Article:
The acquisition also included Pacnet's Chinese joint venture with China Telecom Pacnet Business Solutions of Beijing, which offers customers IP VPN connectivity services, together with data centres. In April 2014, Pacnet Business Solutions signed a strategic partnership with China Telecom Chongqing to boost data centre and cloud development in the city of Chongqing, whereby China Telecom would establish new PoPs in Pacnet's Chongqing data centre, CQCS1. Pacnet's data centres span key cities in China including Tianjin, Chongqing, Shenzhen, Beijing and Shanghai, and the JV offers services in most Chinese provinces. As noted in Part 1, for its first full six months period as part of Telstra Pacnet contributed A$244 million (under 2%) of the total to the company's revenue during the half-year ended December 2015.

In late January 2016, Telstra's COO for global enterprise, Darrin Webb, said Telstra was already engaged in expanding and reconstructing the Pacnet network and services, including: tighter integration between Pacnet and Telstra cable networks, to be combined into a single network in China, while the three cable networks the telco owns that land in Korea will be linked; the rollout of a 6 Tbit/s backhaul link that will run overland in Taiwan and offer redundancy for traffic between Japan, U.S., Hong Kong and Singapore; unspecified upgrades to parts of its network in Indonesia; and the rollout two new SDN products across the 26 PoPS in its PEN network across the Asia Pacific region, Europe and North America. PEN enables enterprises to identify and dynamically connect their network circuits on-demand with other PEN customers, while the PEN Marketplace portal enables organisations to order virtual network functions on-demand from a range of vendors.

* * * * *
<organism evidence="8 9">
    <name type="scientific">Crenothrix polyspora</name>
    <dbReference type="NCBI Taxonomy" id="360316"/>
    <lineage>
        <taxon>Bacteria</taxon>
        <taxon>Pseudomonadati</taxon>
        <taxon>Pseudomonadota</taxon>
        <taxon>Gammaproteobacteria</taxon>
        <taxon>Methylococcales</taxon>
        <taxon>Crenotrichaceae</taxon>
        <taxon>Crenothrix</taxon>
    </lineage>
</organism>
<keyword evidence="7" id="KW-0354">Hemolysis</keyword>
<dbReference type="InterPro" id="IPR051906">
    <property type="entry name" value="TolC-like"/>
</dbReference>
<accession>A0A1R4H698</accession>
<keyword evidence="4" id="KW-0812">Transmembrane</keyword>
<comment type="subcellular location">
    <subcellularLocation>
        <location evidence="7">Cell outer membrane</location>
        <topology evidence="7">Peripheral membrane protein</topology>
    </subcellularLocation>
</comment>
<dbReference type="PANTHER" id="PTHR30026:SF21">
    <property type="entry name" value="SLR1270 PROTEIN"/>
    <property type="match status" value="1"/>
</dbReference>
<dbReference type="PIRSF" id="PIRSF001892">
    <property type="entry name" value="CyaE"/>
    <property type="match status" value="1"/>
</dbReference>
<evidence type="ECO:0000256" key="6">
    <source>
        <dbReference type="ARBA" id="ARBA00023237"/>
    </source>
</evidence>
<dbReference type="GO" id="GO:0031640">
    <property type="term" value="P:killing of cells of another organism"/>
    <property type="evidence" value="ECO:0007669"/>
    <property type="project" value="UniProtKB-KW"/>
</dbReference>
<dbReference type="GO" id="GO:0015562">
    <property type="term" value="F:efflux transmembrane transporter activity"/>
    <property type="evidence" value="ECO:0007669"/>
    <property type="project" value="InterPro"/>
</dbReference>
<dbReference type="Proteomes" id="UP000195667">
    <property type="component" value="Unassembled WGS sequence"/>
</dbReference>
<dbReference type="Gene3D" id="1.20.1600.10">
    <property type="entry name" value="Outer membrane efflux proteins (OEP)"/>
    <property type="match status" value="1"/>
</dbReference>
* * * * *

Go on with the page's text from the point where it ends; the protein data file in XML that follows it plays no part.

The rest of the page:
Telstra's diversification is at a crucial stage with many components of a long term strategy being put in place at considerable cost but with the strategy itself not fully developed. As a result, sceptical investors, inured to the idea of the company having been in contentious and provocative positions for many years, have reacted rather negatively to its increased investment and the stock over the last year is well down against most indices. However, most of its expenditures seem to have been soundly based and provided it can continue to be competitive domestically and not lose share too fast, while growing the newer parts of its business in a disciplined way, the future for the company continues to look bright and the stock should recover.